While short walks can serve as a type of  spinal stenosis treatment without surgery, you have to be careful. Start with shorter distances. Be cautious at first, until you figure out what your condition can tolerate. Then, in time, you can increase distance and pace accordingly.

5. Avoid Excessive Amounts of Rest

One of the first conservative treatments commonly prescribed by chiropractors, physical therapists, and doctors is simple rest. However, it is, generally, limited to no more than 48 hours or so.

Then, the typical advice is to start moving, get some exercise, and, perhaps, look into getting chiropractic care for spinal stenosis. While the initial period of rest will allow your body to recuperate from some stress and strain, and allow inflamed areas to recover somewhat, too much rest will lead to muscle atrophy. And you don’t want that! You want to move about and stay active so that you can maintain a healthy lifestyle.

Now that you know what to avoid, let’s take a brief look at some of the science about spinal stenosis and how spinal stenosis should be treated.

The Science of Spinal Stenosis

A study by Elsevier published in Science Direct found that “the prevalence of acquired stenosis increased with age.” It also determined that lumbar spinal stenosis was “associated with a threefold higher risk of experiencing lower back pain.” (1)

A study in Sage Journals of 45 patients found “that therapeutic exercises are effective for pain and disability in patients with lumbar spinal stenosis.” (2)

A study by Elsevier published in Science Direct featured a 78-year-old man with severe degenerative lumbar stenosis at multiple locations on his spine. He was successfully treated with flexion-distraction manipulation (a form of chiropractic manipulation of the spine) to the extent that his lower back pain resolved and the frequency and intensity of his leg pain decreased. (3)

A case study by Elsevier published in Science Direct featured a 70-year-old woman diagnosed with cervical spinal cord deformation and cervical spinal stenosis. She was successfully treated with two chiropractic techniques: Advanced Biostructural Therapy and Atlas Coccygeal Technique. She remained symptom-free one year later. (4)

If you are looking for top-rated chiropractic care in Anchorage or Juneau, visit us at Better Health Alaska.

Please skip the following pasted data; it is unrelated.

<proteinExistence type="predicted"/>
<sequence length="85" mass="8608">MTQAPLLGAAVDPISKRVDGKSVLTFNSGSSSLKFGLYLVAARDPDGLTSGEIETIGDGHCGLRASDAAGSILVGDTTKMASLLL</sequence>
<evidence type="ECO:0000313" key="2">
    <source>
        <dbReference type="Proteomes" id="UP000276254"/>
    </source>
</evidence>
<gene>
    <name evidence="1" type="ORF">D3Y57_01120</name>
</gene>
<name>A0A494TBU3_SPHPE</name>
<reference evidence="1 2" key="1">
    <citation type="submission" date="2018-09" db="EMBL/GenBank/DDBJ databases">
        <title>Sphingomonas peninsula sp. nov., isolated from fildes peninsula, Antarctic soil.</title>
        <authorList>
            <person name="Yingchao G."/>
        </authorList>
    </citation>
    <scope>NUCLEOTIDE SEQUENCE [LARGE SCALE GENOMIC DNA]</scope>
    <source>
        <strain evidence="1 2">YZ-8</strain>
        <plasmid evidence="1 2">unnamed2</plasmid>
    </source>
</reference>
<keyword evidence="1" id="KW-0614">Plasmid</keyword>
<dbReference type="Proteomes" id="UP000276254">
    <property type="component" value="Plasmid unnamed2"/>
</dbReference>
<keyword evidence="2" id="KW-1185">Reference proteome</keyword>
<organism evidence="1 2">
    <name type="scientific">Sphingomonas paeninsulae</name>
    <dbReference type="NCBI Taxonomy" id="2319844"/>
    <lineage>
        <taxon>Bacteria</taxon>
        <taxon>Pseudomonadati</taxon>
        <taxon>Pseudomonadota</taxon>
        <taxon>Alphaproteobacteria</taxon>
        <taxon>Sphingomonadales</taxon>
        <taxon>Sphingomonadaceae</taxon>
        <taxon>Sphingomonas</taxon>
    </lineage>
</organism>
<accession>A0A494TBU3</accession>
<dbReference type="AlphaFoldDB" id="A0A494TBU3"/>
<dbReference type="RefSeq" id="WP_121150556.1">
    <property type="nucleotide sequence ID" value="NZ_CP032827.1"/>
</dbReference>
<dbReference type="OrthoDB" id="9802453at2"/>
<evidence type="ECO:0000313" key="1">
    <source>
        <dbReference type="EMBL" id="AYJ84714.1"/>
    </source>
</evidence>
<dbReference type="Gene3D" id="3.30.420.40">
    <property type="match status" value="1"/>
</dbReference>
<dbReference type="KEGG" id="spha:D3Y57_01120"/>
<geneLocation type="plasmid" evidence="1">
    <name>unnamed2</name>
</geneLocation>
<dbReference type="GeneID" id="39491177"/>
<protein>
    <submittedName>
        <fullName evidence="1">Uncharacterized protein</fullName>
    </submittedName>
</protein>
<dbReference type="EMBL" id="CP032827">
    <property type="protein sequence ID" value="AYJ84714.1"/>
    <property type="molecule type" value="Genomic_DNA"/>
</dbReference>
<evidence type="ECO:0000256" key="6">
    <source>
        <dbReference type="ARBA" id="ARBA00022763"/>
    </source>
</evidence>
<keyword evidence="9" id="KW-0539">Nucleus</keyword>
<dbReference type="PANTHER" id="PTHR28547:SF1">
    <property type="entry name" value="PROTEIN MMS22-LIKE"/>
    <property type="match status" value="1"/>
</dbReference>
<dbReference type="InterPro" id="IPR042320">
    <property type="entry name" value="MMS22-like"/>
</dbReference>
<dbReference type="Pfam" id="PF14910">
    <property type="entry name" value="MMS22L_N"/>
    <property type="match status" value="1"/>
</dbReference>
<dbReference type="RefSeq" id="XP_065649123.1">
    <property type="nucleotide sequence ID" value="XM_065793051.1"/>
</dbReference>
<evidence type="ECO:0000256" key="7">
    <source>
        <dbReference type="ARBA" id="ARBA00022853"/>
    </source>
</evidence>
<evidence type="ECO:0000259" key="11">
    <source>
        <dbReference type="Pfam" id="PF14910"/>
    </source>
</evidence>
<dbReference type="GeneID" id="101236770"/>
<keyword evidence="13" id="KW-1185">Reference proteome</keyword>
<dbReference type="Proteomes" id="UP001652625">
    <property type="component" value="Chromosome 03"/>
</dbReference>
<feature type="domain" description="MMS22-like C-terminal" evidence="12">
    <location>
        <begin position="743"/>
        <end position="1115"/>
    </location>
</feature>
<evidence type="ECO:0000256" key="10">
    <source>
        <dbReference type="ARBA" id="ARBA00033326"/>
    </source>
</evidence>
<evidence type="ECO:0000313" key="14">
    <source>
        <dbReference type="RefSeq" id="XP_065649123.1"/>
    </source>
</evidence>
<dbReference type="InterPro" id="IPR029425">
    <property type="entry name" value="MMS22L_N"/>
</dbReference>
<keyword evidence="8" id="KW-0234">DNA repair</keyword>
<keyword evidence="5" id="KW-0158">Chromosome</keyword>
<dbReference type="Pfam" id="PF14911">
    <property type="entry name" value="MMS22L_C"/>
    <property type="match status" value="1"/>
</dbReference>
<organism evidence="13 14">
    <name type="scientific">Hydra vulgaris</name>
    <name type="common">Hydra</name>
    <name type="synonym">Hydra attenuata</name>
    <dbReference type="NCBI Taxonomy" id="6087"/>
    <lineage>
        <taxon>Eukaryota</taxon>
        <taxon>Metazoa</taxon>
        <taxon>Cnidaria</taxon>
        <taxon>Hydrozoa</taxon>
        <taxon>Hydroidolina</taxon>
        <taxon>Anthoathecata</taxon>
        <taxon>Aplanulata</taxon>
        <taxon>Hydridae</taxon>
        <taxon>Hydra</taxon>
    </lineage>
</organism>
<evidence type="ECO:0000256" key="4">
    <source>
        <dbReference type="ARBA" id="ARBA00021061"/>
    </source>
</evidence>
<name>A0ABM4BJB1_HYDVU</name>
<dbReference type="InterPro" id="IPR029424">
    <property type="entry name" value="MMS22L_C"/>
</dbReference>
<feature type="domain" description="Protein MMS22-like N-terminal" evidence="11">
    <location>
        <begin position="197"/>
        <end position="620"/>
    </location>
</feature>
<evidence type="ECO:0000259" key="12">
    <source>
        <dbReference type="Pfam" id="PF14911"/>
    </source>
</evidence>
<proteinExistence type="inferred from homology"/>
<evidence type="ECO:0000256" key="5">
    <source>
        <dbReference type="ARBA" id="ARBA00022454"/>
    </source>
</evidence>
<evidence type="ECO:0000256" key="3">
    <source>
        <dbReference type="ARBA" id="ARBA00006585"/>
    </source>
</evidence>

Now that you know a little bit about how prevalent spinal stenosis is and how it should be treated, check out this post on some of the things you can do to get rid of lower back pain in general.


Although one of the most common forms of conservative care for spinal stenosis is exercise, it is critical that you recognize that not all types of exercise are necessarily helpful. I hope the above list helps you avoid those exercises that are counterproductive and can lead to a worsening of your symptoms. Lastly, always remember to consult a medical professional before altering your exercise routine to deal with a medical problem.


  1. https://www.sciencedirect.com/science/article/abs/pii/S152994300900117X
  2. https://journals.sagepub.com/doi/abs/10.1177/0269215510367539
  3. https://www.sciencedirect.com/science/article/abs/pii/S0161475401166546
  4. https://www.sciencedirect.com/science/article/abs/pii/S0161475404000521
The portrait of Dr. Brent Wells.

Dr. Brent Wells

About the Author

Dr. Brent Wells is an actively practicing chiropractic physician that has personally led over 10,000 Alaskans to more active, pain-free lifestyles since 1998. He is the founder of Better Health Chiropractic & Physical Rehab in Anchorage and Juneau where he brings a progressive and highly innovative approach to chiropractic care. Dr. Wells continues to further his education with ongoing studies in spine conditions, neurology, physical rehabilitation, biomechanics, occupational ergonomics, whiplash, and brain injury traumatology. He is also a member of the American Chiropractic Association and the American Academy of Spine Physicians.